sad-asianJapan’s going to be fine. At one point in time, all the continents were joined as one and Japan used to be attached to the main Asian continent. Since then, Japan has slowly drifted further and further east. While this trend is likely to continue, it is no means for concern. Japan is moving east, not down.

And Japan is no stranger to man-made land, so while earthquakes will do their best to tear Japan down in an attempt to sink it into the ocean, Japan will always be ready to turn around and rebuild and recover. In Tokyo alone, hundreds of square kilometers have been added over the past 60 years. Since pieces and parts of Japan sink so slowly, this gives the Japanese people plenty of time to fill everything back in.

So tell me, what do you think about the whole Japan is going to sink idea? Are any of the ideas posited here flawed? Have any theories of your own? Let us know in the comments!

  • Mariana

    You used a picture of Youko from Seigi no Mikata! I love this website ^_^


    If Japan keeps sliding East, then it will eventually be part of the United States. Waiting…

  • Meredith Peruzzi

    I admit it makes me wonder when I see the notations on Tokyo Metro stations like “This station is 1.3m above sea level,” because then I realize just how low we already are. But I’m not worried about sinking; this stuff happens on the order of millennia, not hundreds of years. I figure the metro warnings are for tsunami purposes, and I go on with my life.

  • x_stei

    Shida Mirai is awesome.

  • Thomas Frank

    The one thing I wondered about reading about Japan drifting east was whether the people who laid all the submarine communications cable took that into account and built some slack into them. If a drifting continent causes those fiber-optic cables to snap, we’re going to have some problems.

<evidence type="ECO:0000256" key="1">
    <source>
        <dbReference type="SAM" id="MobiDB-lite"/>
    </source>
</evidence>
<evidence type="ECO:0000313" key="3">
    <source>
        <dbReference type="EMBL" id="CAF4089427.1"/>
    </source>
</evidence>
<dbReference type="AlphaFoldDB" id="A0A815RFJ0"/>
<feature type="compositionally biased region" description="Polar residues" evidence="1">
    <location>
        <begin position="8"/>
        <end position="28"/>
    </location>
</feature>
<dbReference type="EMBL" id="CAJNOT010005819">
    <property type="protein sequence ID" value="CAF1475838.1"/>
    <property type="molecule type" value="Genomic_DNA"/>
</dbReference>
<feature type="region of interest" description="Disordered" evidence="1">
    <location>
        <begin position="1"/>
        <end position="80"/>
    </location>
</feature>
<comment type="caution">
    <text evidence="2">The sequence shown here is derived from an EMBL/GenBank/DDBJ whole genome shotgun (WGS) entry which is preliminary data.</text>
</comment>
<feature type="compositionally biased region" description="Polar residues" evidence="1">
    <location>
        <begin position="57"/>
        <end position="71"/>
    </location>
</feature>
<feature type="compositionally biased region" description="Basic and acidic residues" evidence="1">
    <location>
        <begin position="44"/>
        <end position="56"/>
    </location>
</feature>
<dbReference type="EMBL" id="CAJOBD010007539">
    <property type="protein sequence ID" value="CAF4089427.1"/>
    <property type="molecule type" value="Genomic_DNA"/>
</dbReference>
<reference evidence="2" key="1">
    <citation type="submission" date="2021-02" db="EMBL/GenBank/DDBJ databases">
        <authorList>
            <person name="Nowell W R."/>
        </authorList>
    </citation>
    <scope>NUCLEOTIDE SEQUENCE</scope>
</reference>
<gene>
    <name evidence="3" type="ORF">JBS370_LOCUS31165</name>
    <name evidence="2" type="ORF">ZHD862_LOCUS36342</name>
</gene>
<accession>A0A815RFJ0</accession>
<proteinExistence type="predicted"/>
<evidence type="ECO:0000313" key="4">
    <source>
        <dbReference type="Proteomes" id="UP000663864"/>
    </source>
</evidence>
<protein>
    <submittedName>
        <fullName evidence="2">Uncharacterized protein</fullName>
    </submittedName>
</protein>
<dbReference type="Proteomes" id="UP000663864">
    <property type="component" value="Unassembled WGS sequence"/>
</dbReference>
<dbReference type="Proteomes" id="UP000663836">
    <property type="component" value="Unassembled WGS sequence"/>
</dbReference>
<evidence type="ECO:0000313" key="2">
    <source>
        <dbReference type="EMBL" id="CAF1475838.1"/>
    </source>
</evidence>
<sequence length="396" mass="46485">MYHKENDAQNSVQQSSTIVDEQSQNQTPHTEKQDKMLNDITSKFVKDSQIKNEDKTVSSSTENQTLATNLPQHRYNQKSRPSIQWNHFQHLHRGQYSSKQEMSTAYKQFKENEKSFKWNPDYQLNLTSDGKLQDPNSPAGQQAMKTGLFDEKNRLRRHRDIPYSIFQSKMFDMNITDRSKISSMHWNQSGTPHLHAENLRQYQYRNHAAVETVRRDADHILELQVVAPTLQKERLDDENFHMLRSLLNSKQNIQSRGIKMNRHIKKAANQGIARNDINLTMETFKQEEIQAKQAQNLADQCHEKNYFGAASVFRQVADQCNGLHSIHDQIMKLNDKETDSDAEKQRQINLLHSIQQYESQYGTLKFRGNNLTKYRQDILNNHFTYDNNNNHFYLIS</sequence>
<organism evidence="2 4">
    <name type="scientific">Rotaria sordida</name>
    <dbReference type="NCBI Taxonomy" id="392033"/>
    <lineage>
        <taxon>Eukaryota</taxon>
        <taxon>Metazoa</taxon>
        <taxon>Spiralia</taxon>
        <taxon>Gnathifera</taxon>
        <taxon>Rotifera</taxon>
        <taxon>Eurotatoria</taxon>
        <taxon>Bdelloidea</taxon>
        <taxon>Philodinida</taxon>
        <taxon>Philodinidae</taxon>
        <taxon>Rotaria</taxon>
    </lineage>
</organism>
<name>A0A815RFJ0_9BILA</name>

• 古戸ヱリカ

    They’ll attach themselves to California and become California 2: Surf Harder.

  • Jon

    Continental drift is incredibly slow, along the lines of a few centimeters per year. Those cables should have plenty of time to simply stretch and become obsolete before they snap.

  • Jonadab

    Japan is much too _vertical_ to sink easily. All those mountains. It would take one heck of a serious earthquake to sink all that. On the moment magnitude scale (what we used to call the “richter” scale) that would be… completely totally off the scale, to the point where it would make anything the scale can actually measure look like small children playing.

  • Tony

    This was a really interesting read. I’ve heard a few people say that Japan is going to indeed sink and I always brushed it off as some uninformed theory. Now the next time someone says that Japan is sinking I can tell them exactly why it’s not!

  • John T

    Its gonna sink..

  • Stardust

    Here is a video about how our planet will look like in 100 million years, according to scientific research.
    Japan will not sink.

  • Lector Paulus Petrus Kim

    Damned NAZI Abe Shinzo is their leader and God. These japanese never repent what thy committed in the past. They deserve to be exterminated. Japan is a cockroach of East Asia.